• Perhaps a better phrasing would have been “As if one of them”. Irja Askola’s life is of equal worth to anyone else’s, but she is not united to the Orthodox Church. It would have been properly hospitable to permit her to stand among the laity.

          • That is a better way of putting it.

            My point was only that today we allow just anyone to witness things that only those prepared to receive communion would have witnessed in ancient times. And even this is not good enough for some, apparently.

    • You didn’t finish that passage, Mike. It actually ends, “For I came not to call the righteous, but sinners, to repentance.”

      Enough of the false equivalences. We’re not buying it.

      • Mike Myers says

        πορευθέντες δὲ μάθετε τί ἐστιν, Ἔλεος θέλω καὶ οὐ θυσίαν: οὐ γὰρ ἦλθον καλέσαι δικαίους ἀλλὰ ἁμαρτωλούς. — κατὰ Ματθαῖον 9:13 (TR)

        The verse as it appears in the “Received Text” is cited above; it was the source for nearly all of the translations that have been read by, or read to, billions of souls since the 16th century in the West. Including the one I cited in English.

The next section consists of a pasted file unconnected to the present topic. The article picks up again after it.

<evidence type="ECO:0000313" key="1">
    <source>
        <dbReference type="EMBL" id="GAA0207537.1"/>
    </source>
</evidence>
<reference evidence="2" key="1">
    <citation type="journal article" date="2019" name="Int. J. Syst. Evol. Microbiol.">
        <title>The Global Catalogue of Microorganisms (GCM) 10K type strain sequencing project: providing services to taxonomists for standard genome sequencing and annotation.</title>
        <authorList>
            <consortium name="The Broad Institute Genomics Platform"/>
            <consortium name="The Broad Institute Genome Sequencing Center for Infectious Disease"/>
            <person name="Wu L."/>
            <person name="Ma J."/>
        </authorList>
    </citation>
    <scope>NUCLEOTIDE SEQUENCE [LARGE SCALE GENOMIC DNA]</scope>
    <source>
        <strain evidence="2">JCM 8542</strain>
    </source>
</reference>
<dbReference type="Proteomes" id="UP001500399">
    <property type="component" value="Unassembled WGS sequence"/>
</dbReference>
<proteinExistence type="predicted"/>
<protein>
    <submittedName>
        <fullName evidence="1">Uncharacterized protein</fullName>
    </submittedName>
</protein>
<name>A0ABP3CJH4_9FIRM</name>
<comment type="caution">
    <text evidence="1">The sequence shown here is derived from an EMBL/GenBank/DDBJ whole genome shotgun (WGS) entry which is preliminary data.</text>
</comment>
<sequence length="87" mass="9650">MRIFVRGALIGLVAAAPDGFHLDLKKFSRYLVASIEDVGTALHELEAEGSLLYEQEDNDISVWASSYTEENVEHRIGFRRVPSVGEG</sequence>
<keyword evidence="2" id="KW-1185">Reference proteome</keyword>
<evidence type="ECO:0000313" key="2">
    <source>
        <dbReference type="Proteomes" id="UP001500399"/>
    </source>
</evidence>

The Byzantine textform does in fact read,

        Πορευθέντες δὲ μάθετε τί ἐστιν, Ἔλεον θέλω, καὶ οὐ θυσίαν· οὐ γὰρ ἦλθον καλέσαι δικαίους, ἀλλὰ ἁμαρτωλοὺς εἰς μετάνοιαν.

        as you helpfully, if somewhat pedantically, note.

        But what are you suggesting? That y’all Monomakhiac (& Finnish) Orthodox (for whom you would speak? {cf. below}) are righteous, or even without sin, unlike . . . Or what? Maybe you could clarify your drive-by gotcha, since I confess that it eludes me. Color me all ears.

        We’re not buying it.